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Mannar lies on the north-west corner of the island and is linked to the mainland by a large causeway. The causeway was blown up by the LTTE in the 1990''s and was reconstructed in 2010 after the hostilities ceased. One of the main landmarks is the Fort, which lies near the entrance to the town. There is a large population of feral Donkeys in the peninsula, who were once used by the Arab traders as beasts of burden to transport merchandise and carry people to the interior of the island. Brought in by Arab sailors in the 15th century AD, there are two large barrel shaped Boabab Trees native to East Africa, which is further proof that Mannar was a part of a key trading route

The town is dotted with a number of colourful Hindu Temples, Churches and Mosques. En-route to Mannar, the Lady of Madhu Church and the iconic Giant''s Tank are the other main sites of interest that are well worth visiting.

At the western end of the island is Talaimannar, which is regarded as the closest land point from Sri Lanka to India where at its western edge, a series of natural sandbanks known as Adam''s Bridge extend all the way across the Indian coast. According to the ancient Indian epic, the Ramayana, Adam''s Bridge was constructed by Hanuman the monkey god so that he could cross from Sri Lanka to India.

Mannar is a birdwatchers'' paradise with a number of brackish lagoons with mangrove habitats, salterns and marshes providing refuge to hundreds of thousands of migratory ducks, waders and other water birds. The highlight are the flocks of migratory Greater Flamingo, which have been seen in the area regularly during the winter months. The Vankalai Sanctuary and Giant''s Tank are the main areas for birding, while a large number of seabirds including different species of terns and gulls can be seen in Talaimannar in the fishing harbor.

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One of the main landmarks in Mannar Island is this square shaped Fort with four bastions that was built by the Portuguese in 1560. It was taken over by the Dutch in 1658 and was subsequently reinforced before falling to the British in 1795. The Fort is located in close proximity to the newly built causeway that connects the mainland with the Mannar Island.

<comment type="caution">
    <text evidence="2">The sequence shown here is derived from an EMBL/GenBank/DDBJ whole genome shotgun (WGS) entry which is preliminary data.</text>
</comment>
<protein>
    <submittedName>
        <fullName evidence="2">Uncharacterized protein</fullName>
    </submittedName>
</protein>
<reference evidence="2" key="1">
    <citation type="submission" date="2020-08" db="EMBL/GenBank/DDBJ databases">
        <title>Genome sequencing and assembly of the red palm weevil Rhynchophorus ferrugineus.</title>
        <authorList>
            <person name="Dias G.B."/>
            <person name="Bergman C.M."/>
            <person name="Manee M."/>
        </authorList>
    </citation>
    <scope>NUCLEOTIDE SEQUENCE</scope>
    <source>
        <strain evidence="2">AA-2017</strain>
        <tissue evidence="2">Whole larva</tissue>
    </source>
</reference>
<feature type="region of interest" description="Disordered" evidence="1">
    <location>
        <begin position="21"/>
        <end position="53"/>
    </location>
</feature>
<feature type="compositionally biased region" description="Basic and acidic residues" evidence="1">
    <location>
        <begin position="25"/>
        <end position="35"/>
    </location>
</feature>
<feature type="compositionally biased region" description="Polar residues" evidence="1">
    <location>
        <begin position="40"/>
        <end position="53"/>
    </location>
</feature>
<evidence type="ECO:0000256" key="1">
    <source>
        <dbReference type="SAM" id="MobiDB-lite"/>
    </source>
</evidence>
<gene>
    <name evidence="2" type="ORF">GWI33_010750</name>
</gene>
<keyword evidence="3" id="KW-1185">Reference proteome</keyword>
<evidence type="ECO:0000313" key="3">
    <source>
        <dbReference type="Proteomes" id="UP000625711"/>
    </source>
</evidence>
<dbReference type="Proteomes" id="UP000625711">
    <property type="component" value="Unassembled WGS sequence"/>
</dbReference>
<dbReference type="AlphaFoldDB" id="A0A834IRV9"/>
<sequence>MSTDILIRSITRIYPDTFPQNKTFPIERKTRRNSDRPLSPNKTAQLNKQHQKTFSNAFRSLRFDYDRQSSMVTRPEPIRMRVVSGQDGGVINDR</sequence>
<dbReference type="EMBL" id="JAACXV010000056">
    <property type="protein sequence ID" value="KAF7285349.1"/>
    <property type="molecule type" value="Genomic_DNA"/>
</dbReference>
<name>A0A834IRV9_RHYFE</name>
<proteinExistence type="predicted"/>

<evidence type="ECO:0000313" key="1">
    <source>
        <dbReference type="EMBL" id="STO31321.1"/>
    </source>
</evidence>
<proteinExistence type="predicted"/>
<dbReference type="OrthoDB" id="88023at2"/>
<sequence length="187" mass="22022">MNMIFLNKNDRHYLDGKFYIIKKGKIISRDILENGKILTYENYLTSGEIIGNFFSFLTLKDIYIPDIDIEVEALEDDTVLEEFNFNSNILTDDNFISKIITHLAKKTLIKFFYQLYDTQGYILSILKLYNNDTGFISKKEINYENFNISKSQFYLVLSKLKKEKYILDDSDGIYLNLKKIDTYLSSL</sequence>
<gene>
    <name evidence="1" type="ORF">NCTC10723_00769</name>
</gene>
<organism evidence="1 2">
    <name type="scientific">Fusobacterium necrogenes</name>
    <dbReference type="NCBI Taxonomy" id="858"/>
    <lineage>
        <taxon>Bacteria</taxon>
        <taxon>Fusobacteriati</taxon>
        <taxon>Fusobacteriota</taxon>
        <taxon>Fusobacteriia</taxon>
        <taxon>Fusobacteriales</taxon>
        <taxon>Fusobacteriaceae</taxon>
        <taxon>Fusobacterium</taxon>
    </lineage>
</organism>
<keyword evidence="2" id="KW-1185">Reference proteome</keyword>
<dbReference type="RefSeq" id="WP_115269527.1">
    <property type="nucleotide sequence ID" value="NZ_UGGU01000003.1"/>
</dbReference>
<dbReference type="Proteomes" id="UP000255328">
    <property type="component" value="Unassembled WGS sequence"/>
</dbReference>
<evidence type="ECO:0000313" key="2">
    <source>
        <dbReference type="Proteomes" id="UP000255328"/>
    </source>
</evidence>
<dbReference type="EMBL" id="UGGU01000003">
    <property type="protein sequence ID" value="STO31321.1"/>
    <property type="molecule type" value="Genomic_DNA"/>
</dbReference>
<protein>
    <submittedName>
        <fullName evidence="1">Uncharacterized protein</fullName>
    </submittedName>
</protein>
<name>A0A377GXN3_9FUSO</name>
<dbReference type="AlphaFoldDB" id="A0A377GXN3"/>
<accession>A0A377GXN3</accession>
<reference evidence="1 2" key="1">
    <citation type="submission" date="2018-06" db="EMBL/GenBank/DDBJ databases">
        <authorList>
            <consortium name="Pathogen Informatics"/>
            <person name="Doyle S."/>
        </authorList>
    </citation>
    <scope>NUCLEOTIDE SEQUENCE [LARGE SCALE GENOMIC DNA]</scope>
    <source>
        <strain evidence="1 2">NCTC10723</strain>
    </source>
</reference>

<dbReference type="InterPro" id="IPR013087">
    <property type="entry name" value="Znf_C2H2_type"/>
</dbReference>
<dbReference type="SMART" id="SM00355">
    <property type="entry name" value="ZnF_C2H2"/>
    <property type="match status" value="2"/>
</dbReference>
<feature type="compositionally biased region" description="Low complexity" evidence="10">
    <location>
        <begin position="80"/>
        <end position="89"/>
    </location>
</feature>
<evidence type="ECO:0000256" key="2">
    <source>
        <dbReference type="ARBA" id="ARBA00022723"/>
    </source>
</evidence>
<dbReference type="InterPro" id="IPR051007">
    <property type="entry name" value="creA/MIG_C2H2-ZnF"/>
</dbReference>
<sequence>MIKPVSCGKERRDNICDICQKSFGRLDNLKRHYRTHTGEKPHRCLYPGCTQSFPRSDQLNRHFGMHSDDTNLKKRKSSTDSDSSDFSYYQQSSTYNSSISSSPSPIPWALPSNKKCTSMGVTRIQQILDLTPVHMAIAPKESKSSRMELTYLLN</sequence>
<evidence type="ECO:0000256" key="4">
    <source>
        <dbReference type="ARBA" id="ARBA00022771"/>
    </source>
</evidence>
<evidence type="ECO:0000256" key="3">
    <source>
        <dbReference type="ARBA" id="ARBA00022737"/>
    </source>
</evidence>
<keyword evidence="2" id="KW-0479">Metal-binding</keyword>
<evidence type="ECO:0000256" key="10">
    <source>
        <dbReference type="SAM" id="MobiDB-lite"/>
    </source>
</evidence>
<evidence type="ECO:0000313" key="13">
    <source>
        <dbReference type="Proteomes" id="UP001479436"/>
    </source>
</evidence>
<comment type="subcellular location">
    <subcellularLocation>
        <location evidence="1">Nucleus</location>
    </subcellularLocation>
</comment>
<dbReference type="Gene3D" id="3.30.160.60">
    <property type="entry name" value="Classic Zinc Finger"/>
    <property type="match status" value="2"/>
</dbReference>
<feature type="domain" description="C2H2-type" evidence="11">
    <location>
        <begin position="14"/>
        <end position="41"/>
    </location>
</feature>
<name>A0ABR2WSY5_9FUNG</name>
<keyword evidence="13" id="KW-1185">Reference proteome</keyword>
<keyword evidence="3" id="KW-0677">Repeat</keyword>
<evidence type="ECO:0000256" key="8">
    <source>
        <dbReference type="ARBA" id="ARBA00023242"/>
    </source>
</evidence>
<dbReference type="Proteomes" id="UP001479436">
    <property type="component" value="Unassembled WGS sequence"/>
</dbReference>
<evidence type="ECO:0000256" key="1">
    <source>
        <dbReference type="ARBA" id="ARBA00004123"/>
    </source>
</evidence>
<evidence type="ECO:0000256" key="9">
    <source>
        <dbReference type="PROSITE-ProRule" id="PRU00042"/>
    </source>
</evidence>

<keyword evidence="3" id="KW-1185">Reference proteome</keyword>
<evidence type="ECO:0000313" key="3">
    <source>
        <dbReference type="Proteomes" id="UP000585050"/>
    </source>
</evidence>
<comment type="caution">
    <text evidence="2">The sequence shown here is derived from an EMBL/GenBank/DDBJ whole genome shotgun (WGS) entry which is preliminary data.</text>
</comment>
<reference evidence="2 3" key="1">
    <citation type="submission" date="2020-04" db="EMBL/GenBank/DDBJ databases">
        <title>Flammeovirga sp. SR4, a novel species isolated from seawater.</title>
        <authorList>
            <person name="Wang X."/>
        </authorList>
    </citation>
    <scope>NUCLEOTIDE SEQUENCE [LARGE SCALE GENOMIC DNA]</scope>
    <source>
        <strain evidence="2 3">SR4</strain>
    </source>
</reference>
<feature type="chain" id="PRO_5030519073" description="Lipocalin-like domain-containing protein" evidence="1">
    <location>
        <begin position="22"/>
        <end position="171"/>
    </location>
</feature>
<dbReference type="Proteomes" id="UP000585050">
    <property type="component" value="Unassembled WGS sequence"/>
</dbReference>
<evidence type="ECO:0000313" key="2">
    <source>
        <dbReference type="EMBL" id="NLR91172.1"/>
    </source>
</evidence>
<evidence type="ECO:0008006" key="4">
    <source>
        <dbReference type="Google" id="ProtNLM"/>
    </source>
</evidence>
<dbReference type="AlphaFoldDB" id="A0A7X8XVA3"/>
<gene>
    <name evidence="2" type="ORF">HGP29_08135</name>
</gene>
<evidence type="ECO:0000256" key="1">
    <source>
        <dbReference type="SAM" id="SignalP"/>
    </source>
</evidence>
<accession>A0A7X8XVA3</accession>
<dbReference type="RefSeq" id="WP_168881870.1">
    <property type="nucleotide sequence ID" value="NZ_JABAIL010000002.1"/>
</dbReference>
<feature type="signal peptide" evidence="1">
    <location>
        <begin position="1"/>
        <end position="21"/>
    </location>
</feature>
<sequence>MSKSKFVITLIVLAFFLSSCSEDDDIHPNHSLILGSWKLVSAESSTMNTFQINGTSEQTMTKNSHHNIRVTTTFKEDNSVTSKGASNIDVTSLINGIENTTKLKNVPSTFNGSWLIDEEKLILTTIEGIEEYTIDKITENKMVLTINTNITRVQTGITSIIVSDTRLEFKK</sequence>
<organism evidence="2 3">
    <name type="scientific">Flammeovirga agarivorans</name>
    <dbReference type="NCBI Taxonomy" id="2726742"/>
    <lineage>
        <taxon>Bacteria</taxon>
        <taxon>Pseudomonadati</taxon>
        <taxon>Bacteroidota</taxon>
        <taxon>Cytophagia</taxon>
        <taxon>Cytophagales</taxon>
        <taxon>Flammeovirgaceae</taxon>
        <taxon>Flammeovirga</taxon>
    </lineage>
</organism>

The Doric Bungalow was the residence of Sir Frederick North, the first British Governor of Ceylon. Built in the beginning of the 19th century, this two story house was planned by the Governor himself and designed in the Ancient Greek Doric Order style with sweeping views of the coastline and the Indian ocean on two sides. He established his residence with the intention to revive the pearl fisheries industry in the seas around Mannar. Today, only the red-coloured brick remains of this picturesque bungalow which has collapsed around the headland on which it was built.

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Also referred to as the Allirani Fort, the Arippu Fort was built by the Portuguese who then surrendered it to the Dutch in 1658. The Fort is almost square in shape and had two bastions and in the 19th century was used to accommodate officers who worked in the pearl fisheries during the time of Governor Frederick North when he was based at the nearby Doric Bungalow. < /p>

Believed to be Sri Lanka’s most revered Christian monument, this Church shelters the sacred ‘Our Lady of Madhu’ shrine. This is a miniature but revered Madonna and child statue which was brought to the present site in 1670 by the Catholics fleeing the Protestant Dutch persecutors. Over time the statue rapidly gained a reputation for miracles in particular for offering protection from snake bites. It is one of the few churches visited by Buddhists and Hindus from across the country. The Madhu Church also holds 10 festivals a year annually with the largest being held on the 15th of August which attracts around 500,000 pilgrims. The church premises were used as a refuge for civilians during the Civil War. This sacred site was also visited by Pope Francis as a part of his travels across the island in 2014.

Originally named in Sinhalese as the “Yoda Weva”, which translated in English means ‘Giant’s Tank’, the tank was built in the 5th Century AD with a 7 km embankment spanning 45 square kilometers. Today, Giant’s Tank is a refuge for waterfowl and is used to irrigate a vast area of paddy fields.

This is regarded as one of Sri Lanka’s five major Shiva Temples which was established to protect the country from disasters. The Maha Shivaratri festival attracts large numbers of Hindu devotees each year during the moonless night in February.

The Vankalai Ramsar wetland and the Giant’s Tank Sanctuary are recognized as key habitats for migrant waterfowl with 0ver 4,800 hectares of protected land. The wetlands and brackish lagoons attract over 80,000 migrant birds per year between the months of November through to March. Spot-billed Duck, Northern Shoveler, Pintail, Garganey, Eurasian Pigeon and Common Teal are among the migrant species of ducks seen here. During most years, flocks of migrant Greater Flamingo are seen in Mannar either in the saltpans or in one of the many lagoons. Avocet, Crab Plover, Oystercatcher, Ruff, Painted Snipe and Western Reef Egrets are among the other migrant species seen here. A variety of gulls and terns including the Heuglin’s Gull, Black-headed Gull, Brown-headed Gull, White-winged Black Turn and Caspian Tern can be seen around the fishing harbours. Talaimannar is a recommended site for watching seabirds.

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